What are some reasons for heavy periods


Brief overview

  • What is amenorrhea? The absence of a woman's menstrual period.
  • causes: natural causes are pregnancy, lactation and menopause; Pathological causes are e.g. stress, (too) low body weight,
  • Treatment: depending on the cause of the disease-related amenorrhea, e.g. B. Stress reduction, relaxation techniques, hormone administration, training reduction, weight gain, surgery for tumors
  • Consequences: Inability to get pregnant; psychological problems (feelings of inferiority, not feeling "like a woman")

Amenorrhea: definition

Amenorrhea describes the absence of menstruation (menstruation). This is quite natural during pregnancy and breastfeeding. Girls also don't have periods before puberty. And with the menopause, egg maturation is exhausted, which also gradually subsides the menstrual cycle - until the period stops completely.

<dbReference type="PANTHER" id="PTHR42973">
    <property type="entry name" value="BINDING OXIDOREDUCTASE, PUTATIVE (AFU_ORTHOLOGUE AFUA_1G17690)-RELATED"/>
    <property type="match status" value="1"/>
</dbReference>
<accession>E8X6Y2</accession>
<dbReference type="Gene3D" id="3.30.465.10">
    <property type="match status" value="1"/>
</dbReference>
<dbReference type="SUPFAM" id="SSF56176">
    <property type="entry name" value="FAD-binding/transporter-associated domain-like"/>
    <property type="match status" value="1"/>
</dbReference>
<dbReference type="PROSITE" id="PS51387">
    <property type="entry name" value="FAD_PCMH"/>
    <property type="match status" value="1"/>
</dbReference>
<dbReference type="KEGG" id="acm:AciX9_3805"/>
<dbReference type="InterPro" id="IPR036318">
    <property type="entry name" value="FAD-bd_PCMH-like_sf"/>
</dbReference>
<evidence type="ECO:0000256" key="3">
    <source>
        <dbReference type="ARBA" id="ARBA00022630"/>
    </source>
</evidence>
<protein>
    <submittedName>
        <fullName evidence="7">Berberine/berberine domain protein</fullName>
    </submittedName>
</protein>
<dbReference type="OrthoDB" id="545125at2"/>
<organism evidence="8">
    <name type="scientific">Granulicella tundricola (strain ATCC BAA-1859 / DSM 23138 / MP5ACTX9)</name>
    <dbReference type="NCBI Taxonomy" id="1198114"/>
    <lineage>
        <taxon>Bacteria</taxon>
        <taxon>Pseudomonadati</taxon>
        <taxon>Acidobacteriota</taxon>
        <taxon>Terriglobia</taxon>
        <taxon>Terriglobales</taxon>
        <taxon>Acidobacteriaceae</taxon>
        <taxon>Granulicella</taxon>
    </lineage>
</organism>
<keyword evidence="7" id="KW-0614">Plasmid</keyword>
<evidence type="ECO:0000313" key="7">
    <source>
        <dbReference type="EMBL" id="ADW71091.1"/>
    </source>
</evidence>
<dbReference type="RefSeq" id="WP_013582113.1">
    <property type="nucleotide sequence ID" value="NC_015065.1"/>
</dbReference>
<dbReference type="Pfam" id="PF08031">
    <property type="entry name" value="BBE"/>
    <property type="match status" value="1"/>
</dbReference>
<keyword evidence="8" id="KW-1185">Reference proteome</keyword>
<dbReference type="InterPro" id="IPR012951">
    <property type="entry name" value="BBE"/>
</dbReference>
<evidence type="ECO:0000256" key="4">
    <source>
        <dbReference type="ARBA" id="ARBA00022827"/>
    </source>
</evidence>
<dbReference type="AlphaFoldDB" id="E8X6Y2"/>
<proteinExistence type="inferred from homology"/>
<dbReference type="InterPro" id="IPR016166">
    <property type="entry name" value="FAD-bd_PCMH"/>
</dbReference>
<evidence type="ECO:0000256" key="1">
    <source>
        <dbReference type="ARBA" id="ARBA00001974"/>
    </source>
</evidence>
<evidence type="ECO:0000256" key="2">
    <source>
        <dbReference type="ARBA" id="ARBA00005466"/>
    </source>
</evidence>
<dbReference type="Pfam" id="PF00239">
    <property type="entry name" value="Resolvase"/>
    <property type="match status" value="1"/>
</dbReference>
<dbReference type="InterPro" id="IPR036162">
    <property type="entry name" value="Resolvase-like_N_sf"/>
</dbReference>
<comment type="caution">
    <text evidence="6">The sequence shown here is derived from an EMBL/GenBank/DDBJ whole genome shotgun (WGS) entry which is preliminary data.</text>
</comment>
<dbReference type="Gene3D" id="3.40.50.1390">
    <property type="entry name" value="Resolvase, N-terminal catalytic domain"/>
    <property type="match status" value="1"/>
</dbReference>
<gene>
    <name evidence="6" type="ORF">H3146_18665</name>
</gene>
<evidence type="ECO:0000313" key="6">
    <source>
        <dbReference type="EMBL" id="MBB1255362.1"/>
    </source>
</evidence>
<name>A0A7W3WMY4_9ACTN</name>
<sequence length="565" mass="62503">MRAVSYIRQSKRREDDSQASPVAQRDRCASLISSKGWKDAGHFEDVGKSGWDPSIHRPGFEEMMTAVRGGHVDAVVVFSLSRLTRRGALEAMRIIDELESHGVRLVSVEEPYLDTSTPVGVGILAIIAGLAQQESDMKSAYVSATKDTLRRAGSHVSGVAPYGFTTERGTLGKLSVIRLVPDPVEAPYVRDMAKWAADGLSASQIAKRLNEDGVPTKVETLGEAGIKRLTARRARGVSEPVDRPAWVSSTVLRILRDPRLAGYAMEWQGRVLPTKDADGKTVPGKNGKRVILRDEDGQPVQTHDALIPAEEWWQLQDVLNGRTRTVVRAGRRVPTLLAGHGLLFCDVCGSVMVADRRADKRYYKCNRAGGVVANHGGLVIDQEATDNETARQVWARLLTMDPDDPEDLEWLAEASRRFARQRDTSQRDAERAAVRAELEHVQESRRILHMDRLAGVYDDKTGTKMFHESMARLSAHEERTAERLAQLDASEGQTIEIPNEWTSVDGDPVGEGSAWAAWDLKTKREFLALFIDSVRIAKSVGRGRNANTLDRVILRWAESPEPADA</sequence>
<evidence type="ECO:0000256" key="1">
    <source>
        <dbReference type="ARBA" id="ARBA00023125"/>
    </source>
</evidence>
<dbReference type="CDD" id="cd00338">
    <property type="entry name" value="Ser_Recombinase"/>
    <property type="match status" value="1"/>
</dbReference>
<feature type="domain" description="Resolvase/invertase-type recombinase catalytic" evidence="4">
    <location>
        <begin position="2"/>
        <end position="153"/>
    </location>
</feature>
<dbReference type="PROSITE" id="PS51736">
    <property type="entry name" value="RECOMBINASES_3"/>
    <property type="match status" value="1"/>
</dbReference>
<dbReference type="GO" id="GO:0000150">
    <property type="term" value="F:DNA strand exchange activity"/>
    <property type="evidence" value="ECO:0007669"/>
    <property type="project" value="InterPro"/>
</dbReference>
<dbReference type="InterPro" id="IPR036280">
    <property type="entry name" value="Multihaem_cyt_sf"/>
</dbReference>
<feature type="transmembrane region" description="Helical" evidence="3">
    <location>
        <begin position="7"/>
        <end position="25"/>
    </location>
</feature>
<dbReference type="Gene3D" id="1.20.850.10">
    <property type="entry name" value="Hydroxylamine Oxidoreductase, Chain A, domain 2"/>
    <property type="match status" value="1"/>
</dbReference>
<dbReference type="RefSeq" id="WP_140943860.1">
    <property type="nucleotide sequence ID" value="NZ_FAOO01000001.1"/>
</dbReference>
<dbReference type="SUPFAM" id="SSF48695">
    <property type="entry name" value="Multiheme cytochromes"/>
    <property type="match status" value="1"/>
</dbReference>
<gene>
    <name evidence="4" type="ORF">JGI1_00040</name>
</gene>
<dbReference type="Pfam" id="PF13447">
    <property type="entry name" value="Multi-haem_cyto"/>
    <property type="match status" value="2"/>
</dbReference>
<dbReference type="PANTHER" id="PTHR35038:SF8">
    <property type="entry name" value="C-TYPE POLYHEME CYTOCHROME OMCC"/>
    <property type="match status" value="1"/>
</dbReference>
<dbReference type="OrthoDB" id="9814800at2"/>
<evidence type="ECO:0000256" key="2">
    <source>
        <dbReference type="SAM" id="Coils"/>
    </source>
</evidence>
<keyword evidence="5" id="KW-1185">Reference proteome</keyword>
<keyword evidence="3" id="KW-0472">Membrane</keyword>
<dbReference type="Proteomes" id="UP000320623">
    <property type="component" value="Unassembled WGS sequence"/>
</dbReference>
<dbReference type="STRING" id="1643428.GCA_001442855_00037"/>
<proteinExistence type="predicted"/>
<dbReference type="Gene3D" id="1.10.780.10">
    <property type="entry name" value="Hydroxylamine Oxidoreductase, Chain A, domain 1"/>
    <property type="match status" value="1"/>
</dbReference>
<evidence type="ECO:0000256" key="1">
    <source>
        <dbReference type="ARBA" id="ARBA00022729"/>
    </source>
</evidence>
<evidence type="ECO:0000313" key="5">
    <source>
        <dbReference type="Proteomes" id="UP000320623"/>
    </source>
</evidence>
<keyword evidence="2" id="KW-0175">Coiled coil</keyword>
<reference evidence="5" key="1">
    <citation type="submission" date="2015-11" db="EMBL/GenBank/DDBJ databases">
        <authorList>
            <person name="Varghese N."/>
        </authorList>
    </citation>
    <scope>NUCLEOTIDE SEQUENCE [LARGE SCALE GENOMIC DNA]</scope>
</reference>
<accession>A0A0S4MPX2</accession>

In addition to these natural causes of amenorrhea, missed periods can be the result of an illness or (hormonal) disorder. At this pathological amenorrhea Doctors distinguish between two forms:

  • primary amenorrhea: This occurs in women who have never had a menstrual period up to the age of 16.
  • secondary amenorrhea: One speaks of this if the menstrual period has not been running for more than three months, but the women concerned previously had a normal cycle.

Amenorrhea: causes and possible diseases

A woman's menstrual cycle is kept going by the interaction of various hormones (such as GnRH, FSH, LH, estrogens), which two brain regions in particular are involved in controlling - the hypothalamus and the pituitary gland (pituitary gland). Amenorrhea is very often caused by a disturbance in this complex hormonal system.

In addition, organic disorders such as organ malformations can also be responsible for the absence of menstrual bleeding.

The most important causes of primary and secondary amenorrhea are presented in more detail below (natural triggers of amenorrhea such as pregnancy or menopause are not discussed).

Primary amenorrhea